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Banks sit tight on cash rather than lend money despite RBI's liquidity efforts

The six-month moratorium on loans where the 25-30 per cent of the loan book is locked, has created new cash flow challenges

twitter-logoAnand Adhikari | June 1, 2020 | Updated 13:07 IST
Banks sit tight on cash rather than lend money despite RBI's liquidity efforts

Banks are carrying substantial excess liquidity in their books to deal with any eventuality arising out of loan moratorium extensions, falling deposit rates and any asset quality deterioration.

The key measure of liquidity in a bank is the liquidity coverage ratio (LCR), which was always kept at 100 per cent by the Reserve Bank of India (RBI) as per international standards. The LCR is calculated by dividing the short term liquid assets by the expected cash outflows over the next 30 days.

Currently, banks are carrying a LCR of over 120 per cent as against the RBI's minimum 80 per cent. As part of the covid package, the RBI had reduced the LCR from 100 to 80 per cent. This ratio, however, would be rolled back to 100 per cent in April next year. The objective of reducing the LCR was to ensure that banks have enough liquidity leeway to meet any sudden demand or obligation to pay depositors or other debt holders. But a  higher LCR shows caution on the part of banks. A higher LCR also shows that the banks are not lending enough and instead sitting on cash.

The higher liquidity buffers show up in the March quarter. Take for instance, the RBL Bank's average LCR was 155 per cent. HDFC Bank with best asset quality was sitting on a LCR of 132 per cent. ICICI Bank with a LCR of 125 per cent admitted that it was carrying even higher liquidity on an outstanding basis.

Clearly, the risk aversion has continued for a long time and started much before coronavirus outbreak. Yes Bank debacle and failure of cooperative banks have resulted in depositors switching from one bank to another or completely moving out to postal or other government savings.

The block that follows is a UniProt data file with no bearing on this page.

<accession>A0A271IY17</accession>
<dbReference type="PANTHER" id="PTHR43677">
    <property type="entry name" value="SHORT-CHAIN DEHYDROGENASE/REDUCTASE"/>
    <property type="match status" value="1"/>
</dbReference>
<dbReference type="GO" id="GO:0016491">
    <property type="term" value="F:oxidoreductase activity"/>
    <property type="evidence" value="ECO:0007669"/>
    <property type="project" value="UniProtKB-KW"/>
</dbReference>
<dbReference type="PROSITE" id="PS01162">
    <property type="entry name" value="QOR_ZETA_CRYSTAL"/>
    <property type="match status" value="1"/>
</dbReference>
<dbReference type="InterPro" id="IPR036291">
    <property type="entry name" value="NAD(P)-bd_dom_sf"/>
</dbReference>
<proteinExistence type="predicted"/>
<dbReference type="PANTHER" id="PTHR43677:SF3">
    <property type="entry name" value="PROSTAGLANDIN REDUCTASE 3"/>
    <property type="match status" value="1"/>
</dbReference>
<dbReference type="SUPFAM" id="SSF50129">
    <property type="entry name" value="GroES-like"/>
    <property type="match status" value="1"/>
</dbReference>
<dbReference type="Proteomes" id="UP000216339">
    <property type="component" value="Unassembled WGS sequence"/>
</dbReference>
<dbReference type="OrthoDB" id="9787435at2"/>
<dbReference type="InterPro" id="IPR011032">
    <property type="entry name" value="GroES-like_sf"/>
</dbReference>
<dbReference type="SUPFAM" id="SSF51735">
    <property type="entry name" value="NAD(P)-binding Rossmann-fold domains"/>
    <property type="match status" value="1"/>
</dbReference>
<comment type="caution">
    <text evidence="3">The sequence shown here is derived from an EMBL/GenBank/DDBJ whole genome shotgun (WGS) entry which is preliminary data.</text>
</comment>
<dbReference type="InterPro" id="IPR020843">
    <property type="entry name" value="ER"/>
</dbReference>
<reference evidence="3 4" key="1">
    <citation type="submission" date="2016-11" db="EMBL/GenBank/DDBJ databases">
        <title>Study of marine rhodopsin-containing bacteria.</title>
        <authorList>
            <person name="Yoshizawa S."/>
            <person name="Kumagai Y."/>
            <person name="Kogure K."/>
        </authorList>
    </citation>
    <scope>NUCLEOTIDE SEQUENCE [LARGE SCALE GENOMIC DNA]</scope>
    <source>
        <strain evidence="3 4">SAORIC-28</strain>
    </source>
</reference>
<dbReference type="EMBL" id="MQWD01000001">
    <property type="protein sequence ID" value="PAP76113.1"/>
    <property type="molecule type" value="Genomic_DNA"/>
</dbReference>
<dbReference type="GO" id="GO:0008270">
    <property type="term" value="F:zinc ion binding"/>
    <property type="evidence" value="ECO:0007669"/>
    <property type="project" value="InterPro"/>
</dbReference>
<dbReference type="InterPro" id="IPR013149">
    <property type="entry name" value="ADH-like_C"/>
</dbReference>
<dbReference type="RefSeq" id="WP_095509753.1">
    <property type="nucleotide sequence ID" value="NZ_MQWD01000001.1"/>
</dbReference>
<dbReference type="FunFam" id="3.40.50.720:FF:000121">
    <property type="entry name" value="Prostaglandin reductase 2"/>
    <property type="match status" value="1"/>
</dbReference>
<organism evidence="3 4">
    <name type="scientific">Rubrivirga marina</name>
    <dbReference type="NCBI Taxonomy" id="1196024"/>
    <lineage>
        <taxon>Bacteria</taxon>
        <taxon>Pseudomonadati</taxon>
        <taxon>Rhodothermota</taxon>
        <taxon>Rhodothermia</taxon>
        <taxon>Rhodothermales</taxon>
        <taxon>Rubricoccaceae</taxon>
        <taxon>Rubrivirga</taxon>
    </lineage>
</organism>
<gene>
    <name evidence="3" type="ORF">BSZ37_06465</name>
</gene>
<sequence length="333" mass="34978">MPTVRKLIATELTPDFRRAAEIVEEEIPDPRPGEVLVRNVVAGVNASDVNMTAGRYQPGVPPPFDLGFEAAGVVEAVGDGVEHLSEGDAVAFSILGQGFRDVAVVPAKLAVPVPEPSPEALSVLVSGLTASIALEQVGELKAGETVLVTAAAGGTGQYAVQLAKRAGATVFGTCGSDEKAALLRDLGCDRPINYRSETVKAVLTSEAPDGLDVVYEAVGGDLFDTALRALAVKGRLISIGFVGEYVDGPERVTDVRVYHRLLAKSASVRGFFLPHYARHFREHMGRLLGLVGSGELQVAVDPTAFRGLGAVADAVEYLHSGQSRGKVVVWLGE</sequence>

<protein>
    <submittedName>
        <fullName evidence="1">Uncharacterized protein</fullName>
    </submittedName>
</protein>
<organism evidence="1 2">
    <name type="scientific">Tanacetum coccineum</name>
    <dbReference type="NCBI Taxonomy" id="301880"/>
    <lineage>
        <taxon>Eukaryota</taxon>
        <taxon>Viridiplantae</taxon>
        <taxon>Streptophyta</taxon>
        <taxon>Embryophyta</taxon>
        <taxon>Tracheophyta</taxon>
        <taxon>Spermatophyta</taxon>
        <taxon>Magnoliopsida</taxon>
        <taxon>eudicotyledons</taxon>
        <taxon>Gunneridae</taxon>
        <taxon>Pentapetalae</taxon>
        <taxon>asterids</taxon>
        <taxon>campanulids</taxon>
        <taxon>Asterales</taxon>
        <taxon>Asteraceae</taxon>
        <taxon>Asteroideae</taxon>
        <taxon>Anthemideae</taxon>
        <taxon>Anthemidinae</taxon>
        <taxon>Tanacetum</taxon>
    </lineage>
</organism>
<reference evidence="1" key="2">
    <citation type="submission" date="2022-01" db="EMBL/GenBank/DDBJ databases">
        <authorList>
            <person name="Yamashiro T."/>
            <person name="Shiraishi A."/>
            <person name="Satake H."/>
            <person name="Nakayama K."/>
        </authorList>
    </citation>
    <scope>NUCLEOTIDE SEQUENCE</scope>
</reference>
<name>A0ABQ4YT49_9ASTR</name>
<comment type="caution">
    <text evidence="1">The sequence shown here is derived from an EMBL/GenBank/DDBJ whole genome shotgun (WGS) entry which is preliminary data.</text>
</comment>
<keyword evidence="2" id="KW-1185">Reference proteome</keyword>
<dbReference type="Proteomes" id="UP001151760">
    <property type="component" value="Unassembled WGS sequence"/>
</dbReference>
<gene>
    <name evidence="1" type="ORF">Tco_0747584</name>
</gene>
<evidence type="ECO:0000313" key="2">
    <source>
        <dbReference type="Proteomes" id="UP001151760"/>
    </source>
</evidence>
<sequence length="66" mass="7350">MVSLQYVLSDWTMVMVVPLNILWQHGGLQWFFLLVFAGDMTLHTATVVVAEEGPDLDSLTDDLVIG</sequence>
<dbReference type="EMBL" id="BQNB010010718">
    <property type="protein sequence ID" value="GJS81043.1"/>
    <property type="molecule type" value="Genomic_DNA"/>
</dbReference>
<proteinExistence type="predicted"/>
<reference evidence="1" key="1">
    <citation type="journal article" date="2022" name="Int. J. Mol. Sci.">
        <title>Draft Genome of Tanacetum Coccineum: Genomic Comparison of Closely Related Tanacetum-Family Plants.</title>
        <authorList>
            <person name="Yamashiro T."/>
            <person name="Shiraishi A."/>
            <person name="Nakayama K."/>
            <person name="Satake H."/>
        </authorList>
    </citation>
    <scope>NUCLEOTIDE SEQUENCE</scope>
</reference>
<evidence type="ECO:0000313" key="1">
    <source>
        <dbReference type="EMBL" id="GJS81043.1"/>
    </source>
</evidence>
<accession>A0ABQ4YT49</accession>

The six-month long loan moratorium has impacted banks' stable cash inflows through EMIs. There is also a threat of depositors switching to mid-sized and smaller banks for higher deposit rates. Asset quality is yet another risk which could see sudden fleeing of depositors from banks. The banking system was already at a very high 9.0 per cent gross NPAs when it entered the covid crisis.

The six-month moratorium on loans where the 25-30 per cent of the loan book is locked, has created new cash flow challenges. In fact, the banks have to be ready for withdrawals by customers as the lockdown opens. Going forward, the banks have their own pressure of reducing deposit rates as there are not enough options to lend. Some banks have recently lent money at 6-7 per cent in the NCDs and other bond instruments, which is too low as compared to a home loan rate or any other loan product.

In fact, the RBI window of reverse repo rate is almost shut for banks as the rate has been reduced to historical low of 3.35 per cent. The reverse repo rate is the rate at which RBI absorb excess liquidity  from banks. Currently, banks are depositing surplus liquidity of over Rs 7 lakh crore plus daily under the reverse repo rate.

Also read: Coronavirus: 'ATMs filled with cash, bank branches open,' says Nirmala Sitharaman

Also read: Coronavirus may lead to $8.5 trillion loss in global output, sharpest since Great Depression: UN

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